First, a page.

They spent a good deal of time on the applications for the mid-market, did a panel that I moderated with other thought leaders on the mid-market and paraded an inordinate percentage of mid-market customers in their customer mix on stage throughout the various applications discussions. In fact, to add to the attention, they are claiming that 300,000 of their 420,000 customers are these very same mid-sized companies they are interested in.

These are important subtexts because they point out where Oracle is going to put a good deal of their emphasis in the coming months. Not where I thought but at the same time, not a bad move at all since it is an underpenetrated and yet probably lucrative target market.

But, now, let's move on to the text - not the subtext. What is Oracle saying and doing? How right is it? How do they have to move? What is market calling them to do? And whatever else comes to my feverish brain.

The meaty, juicy rack o' ribs

As I mentioned earlier, in order to understand this company, I identified Oracle a couple of years ago as a machines and database company. Given their continually slow adoption of the 21st century business paradigms and the models needed accordingly, I may have been right - but not complete enough in my assessment.

To their credit and their debit(?), they are in the process of slowly, very slowly, embracing the new paradigms, despite some serious glitches that still remain - all of which I'll explain in due time. OpenWorld 2015 was a perfect little (big) example of all the good and bad that Oracle is.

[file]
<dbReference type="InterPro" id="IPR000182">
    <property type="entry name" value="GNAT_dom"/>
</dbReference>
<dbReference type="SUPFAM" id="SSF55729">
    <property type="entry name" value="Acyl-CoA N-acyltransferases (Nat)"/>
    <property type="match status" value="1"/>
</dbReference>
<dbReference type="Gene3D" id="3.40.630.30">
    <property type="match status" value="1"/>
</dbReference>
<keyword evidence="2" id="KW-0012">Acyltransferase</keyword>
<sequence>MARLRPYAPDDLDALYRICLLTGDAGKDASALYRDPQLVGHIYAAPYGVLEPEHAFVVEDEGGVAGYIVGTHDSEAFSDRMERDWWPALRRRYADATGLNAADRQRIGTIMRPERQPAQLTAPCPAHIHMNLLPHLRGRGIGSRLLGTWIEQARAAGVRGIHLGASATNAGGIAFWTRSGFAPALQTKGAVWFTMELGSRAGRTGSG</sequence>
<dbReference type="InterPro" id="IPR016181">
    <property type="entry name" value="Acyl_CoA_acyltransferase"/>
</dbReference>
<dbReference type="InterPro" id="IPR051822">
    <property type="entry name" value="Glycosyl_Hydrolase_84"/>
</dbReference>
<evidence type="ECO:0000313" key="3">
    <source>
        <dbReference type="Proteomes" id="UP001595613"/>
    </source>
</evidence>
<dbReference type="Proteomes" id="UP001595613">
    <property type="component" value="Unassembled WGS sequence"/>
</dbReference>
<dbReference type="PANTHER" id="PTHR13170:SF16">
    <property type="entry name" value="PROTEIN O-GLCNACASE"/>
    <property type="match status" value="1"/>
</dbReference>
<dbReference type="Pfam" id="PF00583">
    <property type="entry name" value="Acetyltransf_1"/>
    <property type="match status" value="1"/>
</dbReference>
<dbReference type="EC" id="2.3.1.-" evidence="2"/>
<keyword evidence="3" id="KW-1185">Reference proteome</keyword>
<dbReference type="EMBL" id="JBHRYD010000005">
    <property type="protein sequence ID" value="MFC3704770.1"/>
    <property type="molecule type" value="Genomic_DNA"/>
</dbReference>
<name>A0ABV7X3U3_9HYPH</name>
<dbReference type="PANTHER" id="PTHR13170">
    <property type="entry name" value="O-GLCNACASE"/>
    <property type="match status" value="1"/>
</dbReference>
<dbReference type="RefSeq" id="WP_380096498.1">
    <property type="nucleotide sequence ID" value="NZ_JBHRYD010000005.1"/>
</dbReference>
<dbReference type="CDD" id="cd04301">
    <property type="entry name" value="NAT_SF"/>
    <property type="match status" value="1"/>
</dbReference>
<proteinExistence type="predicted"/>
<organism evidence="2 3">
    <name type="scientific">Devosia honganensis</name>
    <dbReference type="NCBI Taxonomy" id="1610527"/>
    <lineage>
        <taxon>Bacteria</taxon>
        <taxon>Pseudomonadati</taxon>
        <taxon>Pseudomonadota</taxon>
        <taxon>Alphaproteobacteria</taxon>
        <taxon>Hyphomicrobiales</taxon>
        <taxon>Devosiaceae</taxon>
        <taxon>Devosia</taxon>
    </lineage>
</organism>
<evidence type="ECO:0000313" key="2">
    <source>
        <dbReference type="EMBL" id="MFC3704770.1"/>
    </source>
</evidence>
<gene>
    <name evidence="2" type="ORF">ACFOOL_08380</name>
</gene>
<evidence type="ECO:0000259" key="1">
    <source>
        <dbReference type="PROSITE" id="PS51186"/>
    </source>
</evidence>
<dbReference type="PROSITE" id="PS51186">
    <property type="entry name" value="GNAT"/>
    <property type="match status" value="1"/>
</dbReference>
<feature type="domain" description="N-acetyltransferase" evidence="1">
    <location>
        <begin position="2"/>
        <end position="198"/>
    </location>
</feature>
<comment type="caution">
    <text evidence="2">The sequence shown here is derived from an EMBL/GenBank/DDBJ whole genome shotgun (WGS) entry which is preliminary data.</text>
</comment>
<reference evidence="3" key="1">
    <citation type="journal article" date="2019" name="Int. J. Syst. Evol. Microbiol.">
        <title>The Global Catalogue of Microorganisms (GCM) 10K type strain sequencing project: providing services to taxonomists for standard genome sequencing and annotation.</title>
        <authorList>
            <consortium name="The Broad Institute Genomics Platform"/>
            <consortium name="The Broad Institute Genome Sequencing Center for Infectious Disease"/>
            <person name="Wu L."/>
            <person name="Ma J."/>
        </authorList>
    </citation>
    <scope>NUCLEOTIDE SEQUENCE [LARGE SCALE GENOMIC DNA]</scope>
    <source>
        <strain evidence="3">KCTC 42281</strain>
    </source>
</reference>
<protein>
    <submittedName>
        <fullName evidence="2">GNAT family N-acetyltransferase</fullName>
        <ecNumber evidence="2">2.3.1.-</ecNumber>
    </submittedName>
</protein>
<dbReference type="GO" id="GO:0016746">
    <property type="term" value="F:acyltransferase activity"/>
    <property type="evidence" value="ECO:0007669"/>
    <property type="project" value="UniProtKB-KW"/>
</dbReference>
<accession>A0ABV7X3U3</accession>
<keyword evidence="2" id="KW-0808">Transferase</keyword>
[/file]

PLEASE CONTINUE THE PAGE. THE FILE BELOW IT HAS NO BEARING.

So to begin, let me state what I now think. Oracle is evolving from being a machines and databases company (or I was flat out wrong) to becoming a 21st century "enterprise value chain" service provider, with cloud delivery at its core.

Before you just poo poo this because Oracle is "really bad" or "too legacy" or "too mercenary" or "too IT focused" (I'm seeing Chris Farley doing "air quotes"), stop for a second. Oracle isn't anything like anything. It is a company. It is made up of people. It has a management style. It has a culture. There are characteristics that drive the company that are driven by its management. But it is not a vanilla company that is template-driven either. It is a $38 billion publicly traded company - one of the largest technology companies in the world and has all the complexities associated with that. Here is their revenue statement from their FY2015 10K: